Our Views: Wisconsin should keep modest disclosure of campaign donors
“The Legislature finds and declares that our democratic system of government can be maintained only if the electorate is informed. It further finds that excessive spending on campaigns for public office jeopardizes the integrity of elections. …”
—Declaration of policy, Chapter 11 of Wisconsin's state laws
When a candidate's supporters aren't fully disclosed, or when a candidate depends too much on large donors, corruption can influence the democratic process.
That is another part of the policy declaration in state law Chapter 11. It's also why lawmakers should reject Assembly Bill 378.
Current state law requires donors giving more than $100 per year to disclose their occupations and employers. This bill would require disclosure only of the occupation of donors giving more than $500.
Sen. Glenn Grothman, R-West Bend, author of Senate companion SB 282, argues that a 2011 union-organized boycott hurt a Wisconsin bank whose leaders padded Gov. Scott Walker's campaign. He likens such tactics to terrorism.
Yet as the Wisconsin State Journal reported, Grothman's evidence of harm is sketchy. Besides, the disclosure law cuts both ways, also applying to union leaders and public employees who dump cash on Walker's opponents. The more information voters have about all donors, the better they can assess influence.
During an Assembly committee hearing Tuesday, Mike McCabe of the Wisconsin Democracy Campaign said AB 378 would radically limit transparency.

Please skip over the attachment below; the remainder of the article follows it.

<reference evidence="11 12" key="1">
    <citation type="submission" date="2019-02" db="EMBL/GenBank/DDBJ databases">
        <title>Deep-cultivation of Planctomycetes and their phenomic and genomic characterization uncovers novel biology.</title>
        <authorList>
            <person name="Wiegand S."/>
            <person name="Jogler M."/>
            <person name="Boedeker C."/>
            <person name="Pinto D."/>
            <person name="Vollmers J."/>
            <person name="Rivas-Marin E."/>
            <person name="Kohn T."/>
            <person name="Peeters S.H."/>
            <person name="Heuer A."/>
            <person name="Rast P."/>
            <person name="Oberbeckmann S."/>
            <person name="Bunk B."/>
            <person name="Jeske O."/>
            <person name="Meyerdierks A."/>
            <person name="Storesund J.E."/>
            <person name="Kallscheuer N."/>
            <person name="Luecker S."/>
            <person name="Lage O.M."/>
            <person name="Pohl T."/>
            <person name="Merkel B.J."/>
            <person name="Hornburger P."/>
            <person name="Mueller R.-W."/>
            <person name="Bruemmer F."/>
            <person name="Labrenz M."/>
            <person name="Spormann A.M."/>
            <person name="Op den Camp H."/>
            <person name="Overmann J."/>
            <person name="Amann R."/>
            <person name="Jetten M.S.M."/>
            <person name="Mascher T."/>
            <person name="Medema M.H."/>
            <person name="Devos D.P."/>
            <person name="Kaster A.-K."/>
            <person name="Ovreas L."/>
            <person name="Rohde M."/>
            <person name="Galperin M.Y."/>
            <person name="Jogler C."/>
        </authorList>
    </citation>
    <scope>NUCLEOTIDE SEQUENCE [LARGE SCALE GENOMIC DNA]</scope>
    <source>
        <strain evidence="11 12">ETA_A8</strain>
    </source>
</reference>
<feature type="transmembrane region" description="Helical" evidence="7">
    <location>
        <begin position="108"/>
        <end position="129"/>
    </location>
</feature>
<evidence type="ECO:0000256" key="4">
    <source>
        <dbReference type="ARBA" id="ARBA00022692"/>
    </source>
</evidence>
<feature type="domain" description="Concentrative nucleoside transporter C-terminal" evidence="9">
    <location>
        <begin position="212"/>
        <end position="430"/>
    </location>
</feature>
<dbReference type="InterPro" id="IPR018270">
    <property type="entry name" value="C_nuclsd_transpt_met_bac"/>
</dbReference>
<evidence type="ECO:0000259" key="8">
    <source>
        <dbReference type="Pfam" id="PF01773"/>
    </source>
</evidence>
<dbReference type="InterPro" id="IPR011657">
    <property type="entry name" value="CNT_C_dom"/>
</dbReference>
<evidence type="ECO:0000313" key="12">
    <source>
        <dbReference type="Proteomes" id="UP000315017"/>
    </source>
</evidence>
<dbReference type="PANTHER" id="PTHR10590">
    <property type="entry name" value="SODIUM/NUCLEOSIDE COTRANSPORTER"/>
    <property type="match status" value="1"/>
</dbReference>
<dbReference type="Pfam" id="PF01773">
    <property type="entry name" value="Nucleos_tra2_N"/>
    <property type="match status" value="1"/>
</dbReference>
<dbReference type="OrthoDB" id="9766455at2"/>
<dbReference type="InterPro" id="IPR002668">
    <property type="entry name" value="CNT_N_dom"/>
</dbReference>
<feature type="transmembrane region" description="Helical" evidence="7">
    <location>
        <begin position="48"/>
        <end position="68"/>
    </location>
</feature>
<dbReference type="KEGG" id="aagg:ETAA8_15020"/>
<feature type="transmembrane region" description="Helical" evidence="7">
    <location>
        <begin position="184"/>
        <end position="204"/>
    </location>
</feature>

“It attacks one of the freedoms most fundamental to any functioning republic—freedom of information,” McCabe testified. “It attacks the public's right to know.”
McCabe should know. Since 1996, his organization has tracked donors in a database. Of the more than 862,000 donations, some 825,000 were for $500 or less. That means that, if AB 378 were in effect, the database would be 96 percent smaller and show only the occupations but not the employers of some 36,000 contributors.
We're talking state and local elections. Imagine the favor a developer's donation of $495 to some city council candidate might curry.
Also, as McCabe pointed out, because the donation limit for Assembly candidates is just $500, if the bill passed, neither the occupations nor employers of donors would be disclosed.
McCabe also testified that the bill would hinder law enforcement and ease criminal activity. Investigators used his group's database to help convict two wealthy donors of laundering money—cash that went to Republicans and Democrats. The legislation, McCabe argued, would make such investigations almost impossible.
Likewise, Kevin Kennedy, director of the state Government Accountability Board, stated in an earlier Senate hearing that employer information required of large donors is critical to law enforcement. He called the legislation “fundamentally flawed.”
Spending on elections has gone wild since the U.S. Supreme Court ruled, in Citizens United, that corporations and unions can spend unlimited amounts to support or oppose candidates. That doesn't mean, however, that Wisconsin should loosen its law that requires reasonable disclosure of individual donors.